Thursday, October 2, 2008

Luck Be a Lady Tonight!

While awaiting Governor Palin's coming evisceration of Senator Joe Biden (D-Amtrak, by way of Scranton), read this positive profile of Sarah Palin and her family in {gulp} The Washington Post:

That's how it goes in the Heath home, and how it has always gone. It's a household that explains much about Palin, 44, and how she acquired her set-jawed, swaggering demeanor, one that her mother first noticed "about the time she started to walk." Above all, the house suggests how she came by her dissident, out-of-category feminism, a code by which she tackles old-boy networks relentlessly, while remaining blank if not unsympathetic on traditional women's issues with a capital W, such as sexism in the workplace.

Bring it on, St. Louis! I can't wait!

UPDATE: I wanted to include this excerpt from near the end of the piece, in case you don't read the whole thing:

No one gave the Warriors any chance to win a title when they drew East High, a large Anchorage school that had beaten them by 40 points earlier in the season, as their first-round opponent in the state tournament. Wasilla won, 50-48, but shortly before time expired, Palin came down wrong and sprained her ankle, an injury she would play through during the rest of the tournament.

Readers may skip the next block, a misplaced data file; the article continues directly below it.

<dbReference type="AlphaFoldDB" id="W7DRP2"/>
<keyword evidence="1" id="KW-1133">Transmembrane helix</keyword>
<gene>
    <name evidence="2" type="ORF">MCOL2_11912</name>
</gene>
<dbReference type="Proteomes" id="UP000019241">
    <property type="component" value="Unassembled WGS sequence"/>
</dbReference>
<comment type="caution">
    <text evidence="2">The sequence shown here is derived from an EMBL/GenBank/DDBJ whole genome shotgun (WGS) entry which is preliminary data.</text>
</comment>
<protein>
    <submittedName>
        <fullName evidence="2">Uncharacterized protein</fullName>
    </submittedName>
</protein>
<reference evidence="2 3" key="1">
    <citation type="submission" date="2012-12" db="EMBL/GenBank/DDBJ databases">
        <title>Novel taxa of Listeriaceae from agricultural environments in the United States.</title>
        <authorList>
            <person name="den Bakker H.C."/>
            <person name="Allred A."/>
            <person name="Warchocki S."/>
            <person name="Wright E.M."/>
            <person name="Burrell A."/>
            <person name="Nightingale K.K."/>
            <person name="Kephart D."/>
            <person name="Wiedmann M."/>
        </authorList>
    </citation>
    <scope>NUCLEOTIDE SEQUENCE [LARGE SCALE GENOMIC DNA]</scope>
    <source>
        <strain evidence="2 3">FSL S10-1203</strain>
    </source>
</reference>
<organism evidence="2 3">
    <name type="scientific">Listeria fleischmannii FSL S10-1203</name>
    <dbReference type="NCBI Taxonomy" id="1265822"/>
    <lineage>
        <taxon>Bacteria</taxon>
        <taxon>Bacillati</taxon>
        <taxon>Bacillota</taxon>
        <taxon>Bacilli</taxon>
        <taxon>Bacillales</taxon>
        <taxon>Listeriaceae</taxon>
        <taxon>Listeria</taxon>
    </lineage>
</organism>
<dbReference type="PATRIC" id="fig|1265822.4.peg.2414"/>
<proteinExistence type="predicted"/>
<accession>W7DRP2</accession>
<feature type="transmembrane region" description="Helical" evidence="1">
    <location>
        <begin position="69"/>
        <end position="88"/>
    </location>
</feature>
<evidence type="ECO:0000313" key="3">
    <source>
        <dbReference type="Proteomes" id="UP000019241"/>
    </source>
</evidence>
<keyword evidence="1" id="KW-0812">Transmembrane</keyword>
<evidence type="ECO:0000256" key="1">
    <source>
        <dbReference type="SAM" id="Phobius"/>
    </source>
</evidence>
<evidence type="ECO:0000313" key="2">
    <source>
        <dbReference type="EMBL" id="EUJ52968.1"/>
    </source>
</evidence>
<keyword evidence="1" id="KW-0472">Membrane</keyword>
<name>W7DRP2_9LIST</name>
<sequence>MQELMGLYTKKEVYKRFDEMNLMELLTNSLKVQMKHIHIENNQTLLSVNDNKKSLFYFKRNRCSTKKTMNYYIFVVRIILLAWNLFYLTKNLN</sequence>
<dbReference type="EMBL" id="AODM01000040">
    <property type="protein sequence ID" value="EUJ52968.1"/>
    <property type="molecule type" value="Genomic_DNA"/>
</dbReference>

In the championship game they met another large institution, Service High. Wasilla took a comfortable early lead, but Palin, playing on her heavily wrapped, swollen, blue ankle, couldn't move well enough to defend, and Service began to catch up. Teeguarden motioned her to the bench. "I just had to get her out, it was painful to watch her," he says. Palin was devastated as she took a seat, and the coach put an arm around her. "Without you we wouldn't be here right now," he said. "You're not done."

She remained on the bench until slightly less than a minute remained. Then Teeguarden turned and motioned her back into the game. Wasilla was nursing just a four-point lead, and Palin was one of his coolest heads. He wanted her on the floor.

With about 30 seconds left, Palin was fouled. She went to the free-throw line. If she missed, Service would get the ball with a chance to cut Wasilla's lead to just two points. If she made the shot, her team would be up five -- making it a three-possession game. She licked her fingertips, dribbled the ball a time or two, and knocked down the shot. "That iced it," Teeguarden says. "At that point we exhaled." Wasilla won, 58-53.

Michele Kohinka, who was the center for Service High, described Palin this way: "She was a little floor general. She didn't score a lot, but she was a scrappy defender and was always the first to the loose balls."

Gene Hackman must be contacted for the role of Coach Teeguarden!

No comments: